Speaking with local businesses, politicians and civic groups about the programme, I’ve been struck by both their passion and desire for HS2.
All around the country plans are being drawn up for how regions and cities take advantage of the opportunity presented by the new project, and it’s important that they do.
Our transport system is irrevocably linked to the big decisions that every region is making. This includes housing, regeneration, attracting and retaining business, and creating and harnessing a talent pool so that local industries can thrive.
HS2 will serve over 25 stations from Scotland to the South East, representing almost half of the UK population and economy. The ability to connect people, places, goods and services is at the heart of any successful economic plan and that’s why Britain, and Yorkshire, need HS2.
The West Yorkshire Combined Authority is a leading light in developing exciting plans on the back of HS2. Its Leeds City Region Growth Strategy will see many thousands of jobs created and homes built that can help transform the region. This is at the heart of what HS2 is about – creating a fairer, more balanced country with prosperity spread beyond just the South East.
South Yorkshire aren’t far away from setting out their own vision too. This is HS2 at its best, local leaders taking hold of the opportunity and making it work for the people we serve.
The journey to 2033, when the railway will be complete, is well under way, but we don’t need to wait until then for benefits to arrive. Two thousand businesses and 7,000 jobs are already supported through the project and when construction peaks, as the full network progresses, that figure is forecast to rise to 30,000. That boost to British business is being felt across the country and includes 93 companies right here in Yorkshire.
Over 100 apprentices are working with us right now, and we’ve committed to ensuring that at least 2,000 apprenticeship opportunities are created as we continue to progress. My experience on other projects suggests this is a conservative estimate and we’ll in fact go much further.
Yorkshire can be at the heart of this jobs and skills boom, with the National College for High Speed Rail based in Doncaster. I’m extremely proud of our apprentices and the fact that they represent a mix of people taking their first steps into the world of work, those who wanted a change in career– or those seeking new opportunities.
HS2 can – and is – changing people’s lives for the better, giving them skills and knowledge that will last a lifetime. These are skills that can see Britain regain its engineering crown and export to the rest of the world.
HS2 will become a defining moment in this country’s proud railway heritage, just as Stephenson’s steam-powered locomotives were when they took to the tracks two centuries ago. Our trains will be more reliable than anything we have seen in this country before, and they’ll be designed for the passenger. But you won’t even have to ride it to feel the travel benefits. Capacity released by HS2 means space for more trains on the exiting lines for commuters, local trains and freight.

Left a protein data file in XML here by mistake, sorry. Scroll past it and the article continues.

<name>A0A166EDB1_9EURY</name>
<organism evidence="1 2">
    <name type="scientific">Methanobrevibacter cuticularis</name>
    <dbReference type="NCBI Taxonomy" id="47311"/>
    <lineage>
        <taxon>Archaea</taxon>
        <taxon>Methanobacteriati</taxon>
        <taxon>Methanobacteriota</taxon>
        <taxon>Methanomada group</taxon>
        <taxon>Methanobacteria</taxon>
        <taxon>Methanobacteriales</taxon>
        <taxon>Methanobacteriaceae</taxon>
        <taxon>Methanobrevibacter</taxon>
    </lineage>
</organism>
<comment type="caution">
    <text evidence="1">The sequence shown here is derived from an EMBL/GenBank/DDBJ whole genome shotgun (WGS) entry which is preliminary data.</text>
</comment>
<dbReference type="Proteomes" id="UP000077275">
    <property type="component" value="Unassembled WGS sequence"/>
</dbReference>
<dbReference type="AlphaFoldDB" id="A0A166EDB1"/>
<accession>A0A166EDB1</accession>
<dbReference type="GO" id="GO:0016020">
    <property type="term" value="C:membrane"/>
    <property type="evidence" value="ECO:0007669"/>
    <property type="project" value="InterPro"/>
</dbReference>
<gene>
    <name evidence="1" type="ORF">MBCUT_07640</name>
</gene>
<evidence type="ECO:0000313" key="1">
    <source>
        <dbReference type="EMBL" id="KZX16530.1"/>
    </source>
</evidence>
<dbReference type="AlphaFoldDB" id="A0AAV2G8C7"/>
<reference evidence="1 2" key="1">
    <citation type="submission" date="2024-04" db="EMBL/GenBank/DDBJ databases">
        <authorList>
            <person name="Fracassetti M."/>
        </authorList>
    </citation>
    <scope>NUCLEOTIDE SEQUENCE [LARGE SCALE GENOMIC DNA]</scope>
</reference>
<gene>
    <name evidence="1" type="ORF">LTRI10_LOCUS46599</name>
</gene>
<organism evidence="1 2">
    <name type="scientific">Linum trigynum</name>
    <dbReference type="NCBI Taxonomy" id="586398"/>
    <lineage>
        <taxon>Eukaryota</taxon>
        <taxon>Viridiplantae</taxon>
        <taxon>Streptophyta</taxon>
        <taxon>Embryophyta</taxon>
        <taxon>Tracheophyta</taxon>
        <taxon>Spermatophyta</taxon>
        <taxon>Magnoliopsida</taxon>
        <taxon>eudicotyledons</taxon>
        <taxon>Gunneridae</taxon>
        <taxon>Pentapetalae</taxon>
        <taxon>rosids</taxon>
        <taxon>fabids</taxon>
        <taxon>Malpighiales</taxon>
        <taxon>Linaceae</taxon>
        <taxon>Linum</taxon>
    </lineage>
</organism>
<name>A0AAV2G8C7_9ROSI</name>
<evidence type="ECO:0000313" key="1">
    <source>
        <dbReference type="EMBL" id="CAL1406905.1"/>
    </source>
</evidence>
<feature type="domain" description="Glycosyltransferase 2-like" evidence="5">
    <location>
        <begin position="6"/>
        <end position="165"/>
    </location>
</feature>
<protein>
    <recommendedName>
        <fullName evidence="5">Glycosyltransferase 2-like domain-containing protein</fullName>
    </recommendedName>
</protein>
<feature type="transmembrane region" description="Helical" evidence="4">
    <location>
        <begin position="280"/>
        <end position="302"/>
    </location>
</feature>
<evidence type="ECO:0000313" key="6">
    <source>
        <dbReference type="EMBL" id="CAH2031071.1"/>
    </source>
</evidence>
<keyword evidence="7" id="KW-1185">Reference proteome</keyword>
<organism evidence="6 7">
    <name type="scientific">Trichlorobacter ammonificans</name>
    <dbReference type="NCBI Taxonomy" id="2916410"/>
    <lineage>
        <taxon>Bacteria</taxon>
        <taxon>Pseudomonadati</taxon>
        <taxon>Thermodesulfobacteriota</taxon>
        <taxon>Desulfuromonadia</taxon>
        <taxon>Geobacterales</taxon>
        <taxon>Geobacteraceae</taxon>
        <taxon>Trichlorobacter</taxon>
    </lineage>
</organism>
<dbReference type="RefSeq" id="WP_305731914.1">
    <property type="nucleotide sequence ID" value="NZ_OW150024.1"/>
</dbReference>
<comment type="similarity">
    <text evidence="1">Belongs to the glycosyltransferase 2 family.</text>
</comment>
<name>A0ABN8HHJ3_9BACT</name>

The whole point of HS2 is that it integrates into the existing network, so that we have a better connected, more reliable system which has the capacity to serve communities for decades to come.
When HS2 trains leave our new purpose-built track, they will connect to the East Coast Main Line and West Coast Main Line, serving towns and cities along the route right up through Edinburgh and Glasgow. The need for an integrated railway couldn’t be more crucial than it is in the North. It’s not a question of HS2, or HS3, we need both.
Our plans for the phase two programme, which will extend the new railway from Birmingham to Leeds and Manchester, are driven by that need for integration. Ensuring that Northern Powerhouse Rail’s proposals are reflected into the bid we present to Parliament in two years’ time shows the holistic approach we’re taking and the vital role that we’re playing in ensuring the North gets the transport system it needs to thrive.
I’ve worked in this sector for some time. Few know better than me that this prize does not come without a price. As an organisation, we need to work hard to make sure that when we impact on people and communities, we find ways to lessen those impacts. That’s our challenge over the next few years. To find ways to ensure we leave a positive legacy on the environment, to make sure construction isn’t just disruptive and to ensure people are treated fairly.
I am under no illusion that there is some way to go to making this vision a reality, but the opportunity HS2 provides to Yorkshire, to the country, is too big to miss. What HS2 can achieve can’t be underestimated. Together, we can make it a success.
Sir Terry Morgan is chairman of HS2 Ltd.